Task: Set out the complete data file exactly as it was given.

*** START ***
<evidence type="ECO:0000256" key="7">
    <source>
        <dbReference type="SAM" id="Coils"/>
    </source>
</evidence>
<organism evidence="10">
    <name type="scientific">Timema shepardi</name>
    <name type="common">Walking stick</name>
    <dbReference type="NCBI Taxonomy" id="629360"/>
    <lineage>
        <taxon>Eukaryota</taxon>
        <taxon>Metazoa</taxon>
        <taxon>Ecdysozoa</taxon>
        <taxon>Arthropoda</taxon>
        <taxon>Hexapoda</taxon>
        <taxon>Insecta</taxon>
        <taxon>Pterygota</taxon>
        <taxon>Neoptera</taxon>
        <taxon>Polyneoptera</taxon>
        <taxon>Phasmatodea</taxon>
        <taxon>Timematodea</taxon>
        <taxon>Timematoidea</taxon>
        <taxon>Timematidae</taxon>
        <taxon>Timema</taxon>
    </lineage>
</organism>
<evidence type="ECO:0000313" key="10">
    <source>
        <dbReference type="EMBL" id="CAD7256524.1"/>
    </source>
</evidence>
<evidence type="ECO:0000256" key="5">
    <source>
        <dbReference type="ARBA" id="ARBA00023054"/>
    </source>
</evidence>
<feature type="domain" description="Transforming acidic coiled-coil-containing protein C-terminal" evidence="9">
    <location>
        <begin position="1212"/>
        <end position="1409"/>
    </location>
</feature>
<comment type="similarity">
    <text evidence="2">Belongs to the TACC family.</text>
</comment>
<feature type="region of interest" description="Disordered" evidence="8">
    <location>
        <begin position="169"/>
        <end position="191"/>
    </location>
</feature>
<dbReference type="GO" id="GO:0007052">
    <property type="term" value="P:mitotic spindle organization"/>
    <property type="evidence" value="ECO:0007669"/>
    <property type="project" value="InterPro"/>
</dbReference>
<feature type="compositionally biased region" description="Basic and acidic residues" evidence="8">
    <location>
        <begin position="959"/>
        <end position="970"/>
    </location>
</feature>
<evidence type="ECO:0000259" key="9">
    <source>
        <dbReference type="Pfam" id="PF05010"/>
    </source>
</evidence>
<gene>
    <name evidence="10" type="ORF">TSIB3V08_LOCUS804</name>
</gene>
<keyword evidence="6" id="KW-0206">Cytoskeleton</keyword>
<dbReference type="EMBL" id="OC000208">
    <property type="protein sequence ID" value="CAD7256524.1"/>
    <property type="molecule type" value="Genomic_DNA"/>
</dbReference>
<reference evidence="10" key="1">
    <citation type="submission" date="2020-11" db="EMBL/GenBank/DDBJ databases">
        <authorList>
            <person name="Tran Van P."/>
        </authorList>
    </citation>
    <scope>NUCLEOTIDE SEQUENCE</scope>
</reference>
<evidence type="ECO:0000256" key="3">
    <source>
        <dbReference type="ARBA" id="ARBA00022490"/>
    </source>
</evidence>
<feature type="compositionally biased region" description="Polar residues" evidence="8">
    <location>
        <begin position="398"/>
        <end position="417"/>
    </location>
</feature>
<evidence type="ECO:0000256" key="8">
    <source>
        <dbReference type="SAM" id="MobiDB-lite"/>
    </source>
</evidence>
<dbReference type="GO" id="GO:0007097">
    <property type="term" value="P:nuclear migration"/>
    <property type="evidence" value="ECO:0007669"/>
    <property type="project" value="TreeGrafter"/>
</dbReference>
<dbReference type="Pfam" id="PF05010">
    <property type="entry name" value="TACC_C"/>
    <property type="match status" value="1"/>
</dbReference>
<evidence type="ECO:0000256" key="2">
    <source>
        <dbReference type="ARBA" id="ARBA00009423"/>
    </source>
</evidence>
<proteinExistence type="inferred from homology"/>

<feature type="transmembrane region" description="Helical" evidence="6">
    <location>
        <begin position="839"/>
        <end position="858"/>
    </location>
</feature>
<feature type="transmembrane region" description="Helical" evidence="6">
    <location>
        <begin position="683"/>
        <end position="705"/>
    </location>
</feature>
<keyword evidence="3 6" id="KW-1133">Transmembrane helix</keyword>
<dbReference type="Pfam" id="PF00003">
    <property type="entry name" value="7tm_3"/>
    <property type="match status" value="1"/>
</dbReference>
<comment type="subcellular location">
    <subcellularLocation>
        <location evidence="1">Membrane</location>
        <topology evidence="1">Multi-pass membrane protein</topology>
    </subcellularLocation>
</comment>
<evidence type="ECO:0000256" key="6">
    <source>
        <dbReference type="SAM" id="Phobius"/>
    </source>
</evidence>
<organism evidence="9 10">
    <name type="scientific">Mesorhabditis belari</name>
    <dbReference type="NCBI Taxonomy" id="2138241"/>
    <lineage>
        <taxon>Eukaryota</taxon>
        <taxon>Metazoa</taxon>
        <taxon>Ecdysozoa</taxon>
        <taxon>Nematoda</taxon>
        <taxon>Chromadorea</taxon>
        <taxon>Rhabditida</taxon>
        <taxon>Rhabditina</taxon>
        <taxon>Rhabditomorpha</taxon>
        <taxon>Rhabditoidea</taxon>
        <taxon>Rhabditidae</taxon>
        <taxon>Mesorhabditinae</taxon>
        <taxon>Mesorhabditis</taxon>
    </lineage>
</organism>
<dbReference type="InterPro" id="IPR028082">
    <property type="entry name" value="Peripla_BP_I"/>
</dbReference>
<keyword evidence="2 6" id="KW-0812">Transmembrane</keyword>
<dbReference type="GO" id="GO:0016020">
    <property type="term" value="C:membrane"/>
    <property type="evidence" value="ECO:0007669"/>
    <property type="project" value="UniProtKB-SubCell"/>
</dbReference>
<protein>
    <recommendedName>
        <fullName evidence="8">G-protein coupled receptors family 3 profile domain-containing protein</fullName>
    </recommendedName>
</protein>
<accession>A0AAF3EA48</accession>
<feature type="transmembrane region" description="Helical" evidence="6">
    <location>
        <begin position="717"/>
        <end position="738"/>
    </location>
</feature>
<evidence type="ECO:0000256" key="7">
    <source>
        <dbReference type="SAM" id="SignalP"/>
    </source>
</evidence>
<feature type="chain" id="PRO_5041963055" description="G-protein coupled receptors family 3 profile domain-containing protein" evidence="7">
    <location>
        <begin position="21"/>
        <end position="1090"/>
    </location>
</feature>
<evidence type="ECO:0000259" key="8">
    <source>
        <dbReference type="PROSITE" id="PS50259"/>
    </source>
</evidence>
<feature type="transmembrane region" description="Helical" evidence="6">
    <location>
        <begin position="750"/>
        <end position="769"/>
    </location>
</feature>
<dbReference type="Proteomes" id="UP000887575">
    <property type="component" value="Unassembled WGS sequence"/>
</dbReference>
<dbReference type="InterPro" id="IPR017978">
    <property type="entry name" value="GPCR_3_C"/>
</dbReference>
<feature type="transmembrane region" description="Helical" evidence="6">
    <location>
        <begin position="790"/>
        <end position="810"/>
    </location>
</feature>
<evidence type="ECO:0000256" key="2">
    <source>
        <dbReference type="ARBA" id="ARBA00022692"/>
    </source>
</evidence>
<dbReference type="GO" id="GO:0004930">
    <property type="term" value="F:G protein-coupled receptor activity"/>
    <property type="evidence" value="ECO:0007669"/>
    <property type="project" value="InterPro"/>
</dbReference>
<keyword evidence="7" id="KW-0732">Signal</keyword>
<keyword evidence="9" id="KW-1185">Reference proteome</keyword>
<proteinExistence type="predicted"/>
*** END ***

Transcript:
<evidence type="ECO:0000256" key="7">
    <source>
        <dbReference type="SAM" id="Coils"/>
    </source>
</evidence>
<organism evidence="10">
    <name type="scientific">Timema shepardi</name>
    <name type="common">Walking stick</name>
    <dbReference type="NCBI Taxonomy" id="629360"/>
    <lineage>
        <taxon>Eukaryota</taxon>
        <taxon>Metazoa</taxon>
        <taxon>Ecdysozoa</taxon>
        <taxon>Arthropoda</taxon>
        <taxon>Hexapoda</taxon>
        <taxon>Insecta</taxon>
        <taxon>Pterygota</taxon>
        <taxon>Neoptera</taxon>
        <taxon>Polyneoptera</taxon>
        <taxon>Phasmatodea</taxon>
        <taxon>Timematodea</taxon>
        <taxon>Timematoidea</taxon>
        <taxon>Timematidae</taxon>
        <taxon>Timema</taxon>
    </lineage>
</organism>
<evidence type="ECO:0000313" key="10">
    <source>
        <dbReference type="EMBL" id="CAD7256524.1"/>
    </source>
</evidence>
<evidence type="ECO:0000256" key="5">
    <source>
        <dbReference type="ARBA" id="ARBA00023054"/>
    </source>
</evidence>
<feature type="domain" description="Transforming acidic coiled-coil-containing protein C-terminal" evidence="9">
    <location>
        <begin position="1212"/>
        <end position="1409"/>
    </location>
</feature>
<comment type="similarity">
    <text evidence="2">Belongs to the TACC family.</text>
</comment>
<feature type="region of interest" description="Disordered" evidence="8">
    <location>
        <begin position="169"/>
        <end position="191"/>
    </location>
</feature>
<dbReference type="GO" id="GO:0007052">
    <property type="term" value="P:mitotic spindle organization"/>
    <property type="evidence" value="ECO:0007669"/>
    <property type="project" value="InterPro"/>
</dbReference>
<feature type="compositionally biased region" description="Basic and acidic residues" evidence="8">
    <location>
        <begin position="959"/>
        <end position="970"/>
    </location>
</feature>
<evidence type="ECO:0000259" key="9">
    <source>
        <dbReference type="Pfam" id="PF05010"/>
    </source>
</evidence>
<gene>
    <name evidence="10" type="ORF">TSIB3V08_LOCUS804</name>
</gene>
<keyword evidence="6" id="KW-0206">Cytoskeleton</keyword>
<dbReference type="EMBL" id="OC000208">
    <property type="protein sequence ID" value="CAD7256524.1"/>
    <property type="molecule type" value="Genomic_DNA"/>
</dbReference>
<reference evidence="10" key="1">
    <citation type="submission" date="2020-11" db="EMBL/GenBank/DDBJ databases">
        <authorList>
            <person name="Tran Van P."/>
        </authorList>
    </citation>
    <scope>NUCLEOTIDE SEQUENCE</scope>
</reference>
<evidence type="ECO:0000256" key="3">
    <source>
        <dbReference type="ARBA" id="ARBA00022490"/>
    </source>
</evidence>
<feature type="compositionally biased region" description="Polar residues" evidence="8">
    <location>
        <begin position="398"/>
        <end position="417"/>
    </location>
</feature>
<evidence type="ECO:0000256" key="8">
    <source>
        <dbReference type="SAM" id="MobiDB-lite"/>
    </source>
</evidence>
<dbReference type="GO" id="GO:0007097">
    <property type="term" value="P:nuclear migration"/>
    <property type="evidence" value="ECO:0007669"/>
    <property type="project" value="TreeGrafter"/>
</dbReference>
<dbReference type="Pfam" id="PF05010">
    <property type="entry name" value="TACC_C"/>
    <property type="match status" value="1"/>
</dbReference>
<evidence type="ECO:0000256" key="2">
    <source>
        <dbReference type="ARBA" id="ARBA00009423"/>
    </source>
</evidence>
<proteinExistence type="inferred from homology"/>

<feature type="transmembrane region" description="Helical" evidence="6">
    <location>
        <begin position="839"/>
        <end position="858"/>
    </location>
</feature>
<feature type="transmembrane region" description="Helical" evidence="6">
    <location>
        <begin position="683"/>
        <end position="705"/>
    </location>
</feature>
<keyword evidence="3 6" id="KW-1133">Transmembrane helix</keyword>
<dbReference type="Pfam" id="PF00003">
    <property type="entry name" value="7tm_3"/>
    <property type="match status" value="1"/>
</dbReference>
<comment type="subcellular location">
    <subcellularLocation>
        <location evidence="1">Membrane</location>
        <topology evidence="1">Multi-pass membrane protein</topology>
    </subcellularLocation>
</comment>
<evidence type="ECO:0000256" key="6">
    <source>
        <dbReference type="SAM" id="Phobius"/>
    </source>
</evidence>
<organism evidence="9 10">
    <name type="scientific">Mesorhabditis belari</name>
    <dbReference type="NCBI Taxonomy" id="2138241"/>
    <lineage>
        <taxon>Eukaryota</taxon>
        <taxon>Metazoa</taxon>
        <taxon>Ecdysozoa</taxon>
        <taxon>Nematoda</taxon>
        <taxon>Chromadorea</taxon>
        <taxon>Rhabditida</taxon>
        <taxon>Rhabditina</taxon>
        <taxon>Rhabditomorpha</taxon>
        <taxon>Rhabditoidea</taxon>
        <taxon>Rhabditidae</taxon>
        <taxon>Mesorhabditinae</taxon>
        <taxon>Mesorhabditis</taxon>
    </lineage>
</organism>
<dbReference type="InterPro" id="IPR028082">
    <property type="entry name" value="Peripla_BP_I"/>
</dbReference>
<keyword evidence="2 6" id="KW-0812">Transmembrane</keyword>
<dbReference type="GO" id="GO:0016020">
    <property type="term" value="C:membrane"/>
    <property type="evidence" value="ECO:0007669"/>
    <property type="project" value="UniProtKB-SubCell"/>
</dbReference>
<protein>
    <recommendedName>
        <fullName evidence="8">G-protein coupled receptors family 3 profile domain-containing protein</fullName>
    </recommendedName>
</protein>
<accession>A0AAF3EA48</accession>
<feature type="transmembrane region" description="Helical" evidence="6">
    <location>
        <begin position="717"/>
        <end position="738"/>
    </location>
</feature>
<evidence type="ECO:0000256" key="7">
    <source>
        <dbReference type="SAM" id="SignalP"/>
    </source>
</evidence>
<feature type="chain" id="PRO_5041963055" description="G-protein coupled receptors family 3 profile domain-containing protein" evidence="7">
    <location>
        <begin position="21"/>
        <end position="1090"/>
    </location>
</feature>
<evidence type="ECO:0000259" key="8">
    <source>
        <dbReference type="PROSITE" id="PS50259"/>
    </source>
</evidence>
<feature type="transmembrane region" description="Helical" evidence="6">
    <location>
        <begin position="750"/>
        <end position="769"/>
    </location>
</feature>
<dbReference type="Proteomes" id="UP000887575">
    <property type="component" value="Unassembled WGS sequence"/>
</dbReference>
<dbReference type="InterPro" id="IPR017978">
    <property type="entry name" value="GPCR_3_C"/>
</dbReference>
<feature type="transmembrane region" description="Helical" evidence="6">
    <location>
        <begin position="790"/>
        <end position="810"/>
    </location>
</feature>
<evidence type="ECO:0000256" key="2">
    <source>
        <dbReference type="ARBA" id="ARBA00022692"/>
    </source>
</evidence>
<dbReference type="GO" id="GO:0004930">
    <property type="term" value="F:G protein-coupled receptor activity"/>
    <property type="evidence" value="ECO:0007669"/>
    <property type="project" value="InterPro"/>
</dbReference>
<keyword evidence="7" id="KW-0732">Signal</keyword>
<keyword evidence="9" id="KW-1185">Reference proteome</keyword>
<proteinExistence type="predicted"/>